This might be news to some but I'm sure that I'm not alone in saying "Really? You don't say! Perhaps you should tell me something I already don't know!" Don't get me wrong, I get that not everyone has the time or inclination to take note on media content but if you're honestly that concerned about what your kids see or don't see, maybe you should be a little more attentive there.
Many of us are no stranger to the convoluted reasoning of the MPAA for cracking down harder on sexuality than violence over the years, especially film makers who have to jump through the various hoops set up for them in order to get a rating that would allow them mass market distribution and advertising.
I suspect part of the reason for the focus on this study is to point yet another finger at Hollywood to blame for the very tragic real life shootings that have occurred during the last few years. That to me is just sad as such information could be used to benefit both artists and audiences in a positive way instead of becoming an excuse to avoid making any real world changes that matter:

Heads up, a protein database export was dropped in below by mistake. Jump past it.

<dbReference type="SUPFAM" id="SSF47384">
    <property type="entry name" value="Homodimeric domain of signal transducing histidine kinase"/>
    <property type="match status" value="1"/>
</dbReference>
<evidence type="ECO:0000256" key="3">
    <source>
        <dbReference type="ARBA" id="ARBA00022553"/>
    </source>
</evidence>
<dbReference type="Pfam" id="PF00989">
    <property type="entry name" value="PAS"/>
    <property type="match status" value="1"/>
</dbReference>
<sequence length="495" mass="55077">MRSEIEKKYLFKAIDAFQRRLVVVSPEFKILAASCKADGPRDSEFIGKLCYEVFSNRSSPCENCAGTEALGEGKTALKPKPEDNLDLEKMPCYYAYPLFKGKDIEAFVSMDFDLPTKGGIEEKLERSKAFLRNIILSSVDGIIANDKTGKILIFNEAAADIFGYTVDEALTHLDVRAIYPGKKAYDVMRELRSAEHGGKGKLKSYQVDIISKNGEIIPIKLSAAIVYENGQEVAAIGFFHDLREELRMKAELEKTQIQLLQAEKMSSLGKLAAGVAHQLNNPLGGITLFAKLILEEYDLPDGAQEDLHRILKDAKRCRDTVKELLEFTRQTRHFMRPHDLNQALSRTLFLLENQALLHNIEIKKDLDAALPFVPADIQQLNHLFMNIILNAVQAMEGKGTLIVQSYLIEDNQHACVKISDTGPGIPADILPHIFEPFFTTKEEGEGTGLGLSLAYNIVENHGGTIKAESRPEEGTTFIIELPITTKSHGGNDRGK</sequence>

This film was released in 2006 and not much has changed since then, as big studio movies still get preference over independent ones in terms of ratings leniency and saying the "F" word too many times(even if the actual act is not shown on scene) is more frowned upon than gratuitous gunplay:
Even as we speak, a new bit of nonsense over a movie rating is going on. The Weinstein Company is currently contesting the MPAA over slapping an R rating on Philomena, which stars Judi Dench as a woman seeking out the child she gave up long ago.
Why is this film rated R? Not for violence or sexual content but because of "strong language". Yep, someone said that word that isn't fudge too many times and oh,no, we must protect the children from that!
Never mind that this is not a film aimed at a younger crowd to begin with or that England,where it was made and first distributed, has no problem with it at all. Such puritanical hand wringing makes us look so immature on what is supposed to be a grown up subject:
After all, there is much more access to information about what is and is not in any film and many of the ratings warning boxes these days pretty much spoon feed you the type of material to expect in whatever you plan to watch.
I've seen listings for "vampire/sci-fi/action violence" and "drug use", plus nudity and anything else that might shock your grandma. Take the time to read all about it if you're truly a concerned parent and then apply that to your own family only!
As for the MPAA, it would be nice if a sensible approach was instituted to the ratings system that respected the intelligence of movie goers instead of acting like a bunch of grumpy old men kicking people off their lawn and who knows, it might happen sooner rather than later. We shall see: